Helen Hayes Theatre
New York Times Hall
The Hayes Theater in 2007, showing Xanadu
|Address||240 West 44th Street|
Manhattan, New York City, US
|Owner||Second Stage Theater|
|Opened||March 12, 1912|
|Architect||Harry Creighton Ingalls|
Hayes Theater (initially known as the Little Theatre and Helen Hayes Theatre) is a Broadway theatre located at 240 West 44th Street in Midtown Manhattan. With 597 seats, it is the smallest theatre on Broadway. It was an ABC Television studio from 1957 to 1963. Later the syndicated talk show The Merv Griffin Show, before it moved to Los Angeles in 1972, was taped at the theatre.
Little Theatre/New York Times Hall
The Little Theatre was designed by the architect Harry Creighton Ingalls of the firm Ingalls & Hoffman, and built by Winthrop Ames; its name was chosen due to both the theatre's small size (with a seating capacity of only 300), and its goal to create intimate productions.
- The Terrible Meek by Charles Rann Kennedy
- The Flower of the Palace of Han by Charles Rann Kennedy and Louis Laloy
- A revival of The Affairs of Anatol by Arthur Schnitzler (as translated by Harley Granville-Barker)
- Snow White and the Seven Dwarfs by Jessie Graham White
- Rutherford and Son by K.G. Sowerby
In the 1920s, Herbert J. Krapp redesigned the theatre to increase its seating capacity to 590 and to improve its acoustics. The building was sold to The New York Times in 1931, and converted into a conference hall named 'New York Times Hall'.
Westinghouse Broadcasting used the theatre for the Merv Griffin Show during the 1960s.
Helen Hayes Theatre
The theatre was named for Helen Hayes in 1983 when the actress's existing namesake theatre on West 46th Street was demolished, along with the Morosco Theatre and the Bijou Theatre, to construct the New York Marriott Marquis. According to Playbill, "The tribute was deemed fitting by the theatrical community, since the first theatre bearing the name of Helen Hayes, on West Forty-sixth Street, had been torn down in 1982 to make way for the Marriott Marquis Hotel."
In July 2008, it was announced that Markinson and the Tick family planned to sell the theatre to the Second Stage Theater company for an undisclosed price. It was announced on April 18, 2015, that the sale of Helen Hayes Theater to Second Stage had been completed. The sale price was $24.7 million. The first Second Stage production at the Hayes Theater was Lobby Hero, by Kenneth Lonergan, starring Michael Cera and Chris Evans, which opened in the spring of 2018, after renovations and upgrades. Second Stage became one of only four nonprofit theater companies that own and operate theaters on Broadway.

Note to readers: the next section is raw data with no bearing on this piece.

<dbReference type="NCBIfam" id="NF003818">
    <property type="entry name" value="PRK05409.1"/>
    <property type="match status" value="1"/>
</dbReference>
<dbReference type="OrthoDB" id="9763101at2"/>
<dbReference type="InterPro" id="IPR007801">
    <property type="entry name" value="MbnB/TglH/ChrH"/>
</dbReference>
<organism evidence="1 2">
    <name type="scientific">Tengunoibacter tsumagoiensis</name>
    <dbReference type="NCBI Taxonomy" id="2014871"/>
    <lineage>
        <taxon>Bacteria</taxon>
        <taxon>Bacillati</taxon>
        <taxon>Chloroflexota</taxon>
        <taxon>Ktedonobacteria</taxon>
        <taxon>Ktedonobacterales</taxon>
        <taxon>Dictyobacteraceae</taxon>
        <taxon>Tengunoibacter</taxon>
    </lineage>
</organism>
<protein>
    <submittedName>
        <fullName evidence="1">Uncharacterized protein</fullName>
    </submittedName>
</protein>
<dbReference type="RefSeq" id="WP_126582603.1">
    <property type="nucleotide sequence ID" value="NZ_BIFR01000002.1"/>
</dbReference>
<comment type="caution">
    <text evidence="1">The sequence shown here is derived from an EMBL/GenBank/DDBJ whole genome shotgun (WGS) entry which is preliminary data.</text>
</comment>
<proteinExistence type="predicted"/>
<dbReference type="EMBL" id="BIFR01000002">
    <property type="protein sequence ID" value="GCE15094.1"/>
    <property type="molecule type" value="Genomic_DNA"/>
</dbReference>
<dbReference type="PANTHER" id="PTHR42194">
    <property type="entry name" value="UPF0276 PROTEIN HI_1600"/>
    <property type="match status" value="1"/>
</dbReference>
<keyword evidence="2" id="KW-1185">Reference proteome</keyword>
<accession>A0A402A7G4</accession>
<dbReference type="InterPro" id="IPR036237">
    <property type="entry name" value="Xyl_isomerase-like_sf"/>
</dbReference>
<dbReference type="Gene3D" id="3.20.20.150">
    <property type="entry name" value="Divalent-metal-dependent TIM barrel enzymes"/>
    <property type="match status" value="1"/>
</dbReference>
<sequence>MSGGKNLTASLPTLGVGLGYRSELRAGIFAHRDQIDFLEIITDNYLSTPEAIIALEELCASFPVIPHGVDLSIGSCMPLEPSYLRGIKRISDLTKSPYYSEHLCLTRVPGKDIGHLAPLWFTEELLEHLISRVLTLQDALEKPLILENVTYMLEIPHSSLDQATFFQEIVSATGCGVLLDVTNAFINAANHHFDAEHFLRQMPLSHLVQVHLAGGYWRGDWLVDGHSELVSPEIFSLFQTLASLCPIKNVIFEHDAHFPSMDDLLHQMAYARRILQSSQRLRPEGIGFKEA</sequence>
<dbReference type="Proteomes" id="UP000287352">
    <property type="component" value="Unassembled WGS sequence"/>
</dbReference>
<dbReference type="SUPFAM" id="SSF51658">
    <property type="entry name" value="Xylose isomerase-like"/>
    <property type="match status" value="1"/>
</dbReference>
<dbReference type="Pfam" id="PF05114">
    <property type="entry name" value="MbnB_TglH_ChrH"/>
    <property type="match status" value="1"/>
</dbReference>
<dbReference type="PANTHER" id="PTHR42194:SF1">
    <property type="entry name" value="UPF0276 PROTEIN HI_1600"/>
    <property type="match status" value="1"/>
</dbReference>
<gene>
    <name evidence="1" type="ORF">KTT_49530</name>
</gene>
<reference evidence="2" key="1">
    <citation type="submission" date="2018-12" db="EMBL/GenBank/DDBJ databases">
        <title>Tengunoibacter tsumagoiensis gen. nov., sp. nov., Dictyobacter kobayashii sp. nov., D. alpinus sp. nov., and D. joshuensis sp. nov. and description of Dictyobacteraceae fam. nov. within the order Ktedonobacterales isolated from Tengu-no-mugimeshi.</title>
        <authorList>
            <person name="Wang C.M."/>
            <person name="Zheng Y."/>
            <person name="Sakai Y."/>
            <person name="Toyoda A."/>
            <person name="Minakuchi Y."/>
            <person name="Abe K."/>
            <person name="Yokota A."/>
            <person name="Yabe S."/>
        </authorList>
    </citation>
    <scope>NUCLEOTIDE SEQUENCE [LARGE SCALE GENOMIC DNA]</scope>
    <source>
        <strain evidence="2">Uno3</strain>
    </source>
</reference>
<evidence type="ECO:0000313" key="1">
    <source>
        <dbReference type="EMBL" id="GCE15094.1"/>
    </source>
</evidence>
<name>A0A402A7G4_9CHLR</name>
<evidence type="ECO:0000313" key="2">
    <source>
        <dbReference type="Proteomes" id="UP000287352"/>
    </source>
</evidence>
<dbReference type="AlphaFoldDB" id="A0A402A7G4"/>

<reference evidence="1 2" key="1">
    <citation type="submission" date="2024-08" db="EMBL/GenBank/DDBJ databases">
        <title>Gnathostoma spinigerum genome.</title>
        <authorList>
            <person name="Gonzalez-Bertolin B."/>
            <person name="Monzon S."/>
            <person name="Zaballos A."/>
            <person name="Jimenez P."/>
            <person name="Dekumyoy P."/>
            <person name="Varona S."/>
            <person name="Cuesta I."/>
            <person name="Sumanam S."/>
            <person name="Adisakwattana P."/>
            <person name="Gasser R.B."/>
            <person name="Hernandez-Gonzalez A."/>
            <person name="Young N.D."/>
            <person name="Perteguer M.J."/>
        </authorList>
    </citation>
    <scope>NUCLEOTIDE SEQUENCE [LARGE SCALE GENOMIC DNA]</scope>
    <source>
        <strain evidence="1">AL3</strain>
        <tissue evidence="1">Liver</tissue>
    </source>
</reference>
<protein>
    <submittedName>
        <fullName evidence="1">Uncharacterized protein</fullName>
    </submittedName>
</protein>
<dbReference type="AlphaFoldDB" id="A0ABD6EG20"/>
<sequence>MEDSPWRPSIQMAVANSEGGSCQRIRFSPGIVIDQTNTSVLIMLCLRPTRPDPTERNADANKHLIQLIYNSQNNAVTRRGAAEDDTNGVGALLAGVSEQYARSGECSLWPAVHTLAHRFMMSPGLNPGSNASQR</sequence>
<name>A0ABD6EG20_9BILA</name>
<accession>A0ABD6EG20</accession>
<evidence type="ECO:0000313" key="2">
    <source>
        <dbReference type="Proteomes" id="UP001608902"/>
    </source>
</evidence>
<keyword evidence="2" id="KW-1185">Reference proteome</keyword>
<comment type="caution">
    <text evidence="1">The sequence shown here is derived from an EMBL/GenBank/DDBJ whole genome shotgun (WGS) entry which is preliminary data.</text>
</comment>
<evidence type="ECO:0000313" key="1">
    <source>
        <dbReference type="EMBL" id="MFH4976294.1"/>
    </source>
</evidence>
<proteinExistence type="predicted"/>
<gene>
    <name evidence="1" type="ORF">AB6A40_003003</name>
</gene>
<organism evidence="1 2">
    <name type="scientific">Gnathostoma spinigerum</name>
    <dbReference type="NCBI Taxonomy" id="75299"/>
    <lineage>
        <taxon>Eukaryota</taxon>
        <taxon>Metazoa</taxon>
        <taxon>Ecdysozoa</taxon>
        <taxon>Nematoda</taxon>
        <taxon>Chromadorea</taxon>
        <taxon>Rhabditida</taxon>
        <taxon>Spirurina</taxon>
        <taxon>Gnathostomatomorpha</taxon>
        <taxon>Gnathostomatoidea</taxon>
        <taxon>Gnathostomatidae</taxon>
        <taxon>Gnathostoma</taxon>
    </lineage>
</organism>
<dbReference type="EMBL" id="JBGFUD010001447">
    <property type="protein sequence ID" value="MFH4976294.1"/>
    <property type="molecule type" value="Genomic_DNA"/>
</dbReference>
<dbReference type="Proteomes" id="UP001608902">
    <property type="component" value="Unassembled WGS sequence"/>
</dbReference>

Markinson died on January 7, 2021, aged 89.
Box office record
- 1964: The Subject Was Roses
- 1975: Man On The Moon
- 1976: The Runner Stumbles
- 1977: A Party with Betty Comden & Adolph Green; Gemini
- 1979 Knockout
- 1980: Charlie and Algernon
- 1982: Torch Song Trilogy
- 1986: Mummenschanz: The New Show
- 1988: Romance/Romance
- 1989: Mandy Patinkin in Concert: Dress Casual
- 1990: Prelude to a Kiss
- 1993: Shakespeare For My Father
- 1995: Defending the Caveman
- 1997: The Last Night of Ballyhoo
- 1999: Epic Proportions
- 2000: Dirty Blonde
- 2001: By Jeeves
- 2002: Say Goodnight, Gracie
- 2003: Golda's Balcony
- 2005: Jackie Mason: Freshly Squeezed
- 2005: Latinologues
- 2006: Kiki & Herb: Alive on Broadway
- 2006: Jay Johnson: The Two and Only
- 2007: Xanadu
- 2008: Slava's Snowshow
- 2009: The 39 Steps
- 2010: Next Fall
- 2010: Colin Quinn Long Story Short
- 2011: Rock of Ages
- 2015: Dames at Sea
- 2016: The Humans
- 2018: Lobby Hero; Straight White Men; Torch Song
- 2019: What the Constitution Means to Me; Linda Vista
- 2020: Grand Horizons; Take Me Out
Radio and television studio
CBS used the theatre as a radio studio for a time, but it was converted to television by ABC in 1957 and renamed the Little Theatre. Dick Clark's Saturday night The Dick Clark Show originated there from February 1958 through September 1960. During this time, ABC also broadcast the daytime show Who Do You Trust? with Johnny Carson from the theatre. It was briefly renamed the Winthrop Ames Theatre in 1964. From 1965 through 1983, it was again the Little Theatre. During the early part of that period, Westinghouse Broadcasting taped the syndicated Merv Griffin Show there and later, The David Frost Show. The 1969–70 season of the game show Beat the Clock hosted by Jack Narz was also taped there.
- Bloom, Ken (2004). Broadway: An Encyclopedia. Taylor & Francis. p. 303. ISBN 978-0415937047.
- "Helen Hayes Theatre". Internet Broadway Database. Retrieved February 12, 2013.
- Gordon, David. "Second Stage Theatre Buys Its Broadway Home" Theatermania.com, April 18, 2015
- "New York Times Hall" Playbill accessed April 4, 2020
- "Helen Hayes Theatre History" Playbill, accessed April 18, 2015.
- Gioia, Michael (April 18, 2015). "Sold! Second Stage Completes Million-Dollar Purchase for the Helen Hayes, Adding Fourth Non-Profit to Broadway" Playbill.
- McPhee, Ryan (April 20, 2017). "Chris Evans Will Make Broadway Debut Alongside Michael Cera in Lobby Hero" Playbill.
- Pogrebin, Robin (July 17, 2008). Second Stage Will Set Up a Broadway Shop at Helen Hayes, The New York Times, retrieved November 11, 2014.
- Moniuszko, Sara M (June 29, 2020). "Broadway suspends performances through 2020 amid coronavirus, extends ticket refunds to 2021". Retrieved July 2, 2020.
- , Production Gross, Playbill.com
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